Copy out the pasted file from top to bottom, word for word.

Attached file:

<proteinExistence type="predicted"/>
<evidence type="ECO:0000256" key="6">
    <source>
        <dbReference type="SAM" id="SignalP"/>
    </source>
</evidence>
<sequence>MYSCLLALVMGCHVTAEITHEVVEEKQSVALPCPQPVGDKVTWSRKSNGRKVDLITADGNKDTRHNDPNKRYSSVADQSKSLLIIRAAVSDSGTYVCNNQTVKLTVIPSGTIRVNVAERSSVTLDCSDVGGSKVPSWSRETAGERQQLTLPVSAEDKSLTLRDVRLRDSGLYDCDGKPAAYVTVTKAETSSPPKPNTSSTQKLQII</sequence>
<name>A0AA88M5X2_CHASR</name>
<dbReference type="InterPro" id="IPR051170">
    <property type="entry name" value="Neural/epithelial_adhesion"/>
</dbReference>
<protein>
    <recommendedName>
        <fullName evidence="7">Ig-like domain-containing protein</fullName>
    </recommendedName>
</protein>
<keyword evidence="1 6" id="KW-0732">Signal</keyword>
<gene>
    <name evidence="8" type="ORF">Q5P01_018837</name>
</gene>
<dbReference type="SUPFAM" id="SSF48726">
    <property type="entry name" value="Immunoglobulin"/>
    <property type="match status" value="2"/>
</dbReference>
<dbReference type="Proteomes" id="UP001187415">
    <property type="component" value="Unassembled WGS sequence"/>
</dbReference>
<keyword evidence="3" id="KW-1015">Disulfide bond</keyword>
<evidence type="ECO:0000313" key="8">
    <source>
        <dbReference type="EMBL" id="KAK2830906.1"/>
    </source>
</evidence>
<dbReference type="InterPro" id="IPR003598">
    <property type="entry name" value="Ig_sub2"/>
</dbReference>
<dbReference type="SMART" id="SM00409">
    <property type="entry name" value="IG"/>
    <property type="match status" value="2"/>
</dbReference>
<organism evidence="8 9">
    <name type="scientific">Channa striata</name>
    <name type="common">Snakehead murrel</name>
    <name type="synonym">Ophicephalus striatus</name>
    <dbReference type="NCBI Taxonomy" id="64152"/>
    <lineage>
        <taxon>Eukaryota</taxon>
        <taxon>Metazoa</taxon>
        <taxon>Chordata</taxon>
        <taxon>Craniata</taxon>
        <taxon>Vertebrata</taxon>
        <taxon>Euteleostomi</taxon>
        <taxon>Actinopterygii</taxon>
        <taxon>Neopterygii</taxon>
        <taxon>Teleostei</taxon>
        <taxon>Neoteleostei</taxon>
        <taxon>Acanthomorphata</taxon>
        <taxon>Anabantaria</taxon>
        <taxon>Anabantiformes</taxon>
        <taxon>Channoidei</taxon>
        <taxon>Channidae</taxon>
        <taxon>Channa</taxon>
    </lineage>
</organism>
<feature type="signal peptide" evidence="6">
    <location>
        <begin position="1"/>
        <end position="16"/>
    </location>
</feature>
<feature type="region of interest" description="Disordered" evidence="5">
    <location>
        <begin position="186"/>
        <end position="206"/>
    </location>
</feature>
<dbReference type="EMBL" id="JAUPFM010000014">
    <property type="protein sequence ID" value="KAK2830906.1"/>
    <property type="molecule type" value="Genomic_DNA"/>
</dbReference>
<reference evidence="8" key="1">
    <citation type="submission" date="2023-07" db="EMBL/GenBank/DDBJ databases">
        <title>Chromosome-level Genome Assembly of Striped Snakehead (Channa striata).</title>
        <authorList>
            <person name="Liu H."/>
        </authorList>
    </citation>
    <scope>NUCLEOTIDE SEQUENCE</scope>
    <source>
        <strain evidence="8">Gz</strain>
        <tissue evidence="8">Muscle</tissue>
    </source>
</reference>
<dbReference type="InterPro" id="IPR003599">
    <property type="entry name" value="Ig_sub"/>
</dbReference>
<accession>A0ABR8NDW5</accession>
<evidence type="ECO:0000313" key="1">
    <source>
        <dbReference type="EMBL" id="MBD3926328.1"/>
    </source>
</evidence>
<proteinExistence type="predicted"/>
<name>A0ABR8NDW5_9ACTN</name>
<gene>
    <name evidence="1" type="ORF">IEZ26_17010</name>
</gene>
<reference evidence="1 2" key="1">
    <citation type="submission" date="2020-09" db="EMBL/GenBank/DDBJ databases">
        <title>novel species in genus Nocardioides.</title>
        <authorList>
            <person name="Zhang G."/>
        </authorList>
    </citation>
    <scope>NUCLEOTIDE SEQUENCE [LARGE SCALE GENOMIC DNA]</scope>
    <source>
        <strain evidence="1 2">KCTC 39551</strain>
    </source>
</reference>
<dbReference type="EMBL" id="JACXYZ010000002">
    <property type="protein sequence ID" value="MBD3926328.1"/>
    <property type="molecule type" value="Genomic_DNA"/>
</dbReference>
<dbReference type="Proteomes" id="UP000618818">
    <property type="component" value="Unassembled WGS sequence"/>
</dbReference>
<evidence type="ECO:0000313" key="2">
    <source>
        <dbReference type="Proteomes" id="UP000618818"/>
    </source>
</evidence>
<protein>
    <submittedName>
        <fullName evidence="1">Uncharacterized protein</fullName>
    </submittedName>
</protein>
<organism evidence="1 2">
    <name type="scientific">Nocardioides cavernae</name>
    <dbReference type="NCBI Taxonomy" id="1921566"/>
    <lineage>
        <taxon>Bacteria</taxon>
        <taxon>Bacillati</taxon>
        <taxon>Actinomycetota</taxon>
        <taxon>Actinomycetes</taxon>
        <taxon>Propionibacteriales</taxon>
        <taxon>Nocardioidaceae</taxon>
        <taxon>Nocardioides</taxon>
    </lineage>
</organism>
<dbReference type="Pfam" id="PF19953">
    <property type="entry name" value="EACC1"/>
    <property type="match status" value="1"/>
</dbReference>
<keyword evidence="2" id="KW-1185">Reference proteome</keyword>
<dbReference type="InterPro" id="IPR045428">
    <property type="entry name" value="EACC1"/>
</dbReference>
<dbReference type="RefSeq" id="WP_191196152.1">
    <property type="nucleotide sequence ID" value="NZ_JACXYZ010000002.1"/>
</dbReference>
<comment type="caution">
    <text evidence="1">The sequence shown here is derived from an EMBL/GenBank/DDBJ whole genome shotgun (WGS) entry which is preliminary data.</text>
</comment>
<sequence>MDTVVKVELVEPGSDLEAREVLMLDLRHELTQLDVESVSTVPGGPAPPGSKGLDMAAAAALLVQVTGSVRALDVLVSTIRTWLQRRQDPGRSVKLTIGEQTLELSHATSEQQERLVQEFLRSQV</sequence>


<proteinExistence type="predicted"/>
<evidence type="ECO:0000256" key="6">
    <source>
        <dbReference type="SAM" id="SignalP"/>
    </source>
</evidence>
<sequence>MYSCLLALVMGCHVTAEITHEVVEEKQSVALPCPQPVGDKVTWSRKSNGRKVDLITADGNKDTRHNDPNKRYSSVADQSKSLLIIRAAVSDSGTYVCNNQTVKLTVIPSGTIRVNVAERSSVTLDCSDVGGSKVPSWSRETAGERQQLTLPVSAEDKSLTLRDVRLRDSGLYDCDGKPAAYVTVTKAETSSPPKPNTSSTQKLQII</sequence>
<name>A0AA88M5X2_CHASR</name>
<dbReference type="InterPro" id="IPR051170">
    <property type="entry name" value="Neural/epithelial_adhesion"/>
</dbReference>
<protein>
    <recommendedName>
        <fullName evidence="7">Ig-like domain-containing protein</fullName>
    </recommendedName>
</protein>
<keyword evidence="1 6" id="KW-0732">Signal</keyword>
<gene>
    <name evidence="8" type="ORF">Q5P01_018837</name>
</gene>
<dbReference type="SUPFAM" id="SSF48726">
    <property type="entry name" value="Immunoglobulin"/>
    <property type="match status" value="2"/>
</dbReference>
<dbReference type="Proteomes" id="UP001187415">
    <property type="component" value="Unassembled WGS sequence"/>
</dbReference>
<keyword evidence="3" id="KW-1015">Disulfide bond</keyword>
<evidence type="ECO:0000313" key="8">
    <source>
        <dbReference type="EMBL" id="KAK2830906.1"/>
    </source>
</evidence>
<dbReference type="InterPro" id="IPR003598">
    <property type="entry name" value="Ig_sub2"/>
</dbReference>
<dbReference type="SMART" id="SM00409">
    <property type="entry name" value="IG"/>
    <property type="match status" value="2"/>
</dbReference>
<organism evidence="8 9">
    <name type="scientific">Channa striata</name>
    <name type="common">Snakehead murrel</name>
    <name type="synonym">Ophicephalus striatus</name>
    <dbReference type="NCBI Taxonomy" id="64152"/>
    <lineage>
        <taxon>Eukaryota</taxon>
        <taxon>Metazoa</taxon>
        <taxon>Chordata</taxon>
        <taxon>Craniata</taxon>
        <taxon>Vertebrata</taxon>
        <taxon>Euteleostomi</taxon>
        <taxon>Actinopterygii</taxon>
        <taxon>Neopterygii</taxon>
        <taxon>Teleostei</taxon>
        <taxon>Neoteleostei</taxon>
        <taxon>Acanthomorphata</taxon>
        <taxon>Anabantaria</taxon>
        <taxon>Anabantiformes</taxon>
        <taxon>Channoidei</taxon>
        <taxon>Channidae</taxon>
        <taxon>Channa</taxon>
    </lineage>
</organism>
<feature type="signal peptide" evidence="6">
    <location>
        <begin position="1"/>
        <end position="16"/>
    </location>
</feature>
<feature type="region of interest" description="Disordered" evidence="5">
    <location>
        <begin position="186"/>
        <end position="206"/>
    </location>
</feature>
<dbReference type="EMBL" id="JAUPFM010000014">
    <property type="protein sequence ID" value="KAK2830906.1"/>
    <property type="molecule type" value="Genomic_DNA"/>
</dbReference>
<reference evidence="8" key="1">
    <citation type="submission" date="2023-07" db="EMBL/GenBank/DDBJ databases">
        <title>Chromosome-level Genome Assembly of Striped Snakehead (Channa striata).</title>
        <authorList>
            <person name="Liu H."/>
        </authorList>
    </citation>
    <scope>NUCLEOTIDE SEQUENCE</scope>
    <source>
        <strain evidence="8">Gz</strain>
        <tissue evidence="8">Muscle</tissue>
    </source>
</reference>
<dbReference type="InterPro" id="IPR003599">
    <property type="entry name" value="Ig_sub"/>
</dbReference>
<accession>A0ABR8NDW5</accession>
<evidence type="ECO:0000313" key="1">
    <source>
        <dbReference type="EMBL" id="MBD3926328.1"/>
    </source>
</evidence>
<proteinExistence type="predicted"/>
<name>A0ABR8NDW5_9ACTN</name>
<gene>
    <name evidence="1" type="ORF">IEZ26_17010</name>
</gene>
<reference evidence="1 2" key="1">
    <citation type="submission" date="2020-09" db="EMBL/GenBank/DDBJ databases">
        <title>novel species in genus Nocardioides.</title>
        <authorList>
            <person name="Zhang G."/>
        </authorList>
    </citation>
    <scope>NUCLEOTIDE SEQUENCE [LARGE SCALE GENOMIC DNA]</scope>
    <source>
        <strain evidence="1 2">KCTC 39551</strain>
    </source>
</reference>
<dbReference type="EMBL" id="JACXYZ010000002">
    <property type="protein sequence ID" value="MBD3926328.1"/>
    <property type="molecule type" value="Genomic_DNA"/>
</dbReference>
<dbReference type="Proteomes" id="UP000618818">
    <property type="component" value="Unassembled WGS sequence"/>
</dbReference>
<evidence type="ECO:0000313" key="2">
    <source>
        <dbReference type="Proteomes" id="UP000618818"/>
    </source>
</evidence>
<protein>
    <submittedName>
        <fullName evidence="1">Uncharacterized protein</fullName>
    </submittedName>
</protein>
<organism evidence="1 2">
    <name type="scientific">Nocardioides cavernae</name>
    <dbReference type="NCBI Taxonomy" id="1921566"/>
    <lineage>
        <taxon>Bacteria</taxon>
        <taxon>Bacillati</taxon>
        <taxon>Actinomycetota</taxon>
        <taxon>Actinomycetes</taxon>
        <taxon>Propionibacteriales</taxon>
        <taxon>Nocardioidaceae</taxon>
        <taxon>Nocardioides</taxon>
    </lineage>
</organism>
<dbReference type="Pfam" id="PF19953">
    <property type="entry name" value="EACC1"/>
    <property type="match status" value="1"/>
</dbReference>
<keyword evidence="2" id="KW-1185">Reference proteome</keyword>
<dbReference type="InterPro" id="IPR045428">
    <property type="entry name" value="EACC1"/>
</dbReference>
<dbReference type="RefSeq" id="WP_191196152.1">
    <property type="nucleotide sequence ID" value="NZ_JACXYZ010000002.1"/>
</dbReference>
<comment type="caution">
    <text evidence="1">The sequence shown here is derived from an EMBL/GenBank/DDBJ whole genome shotgun (WGS) entry which is preliminary data.</text>
</comment>
<sequence>MDTVVKVELVEPGSDLEAREVLMLDLRHELTQLDVESVSTVPGGPAPPGSKGLDMAAAAALLVQVTGSVRALDVLVSTIRTWLQRRQDPGRSVKLTIGEQTLELSHATSEQQERLVQEFLRSQV</sequence>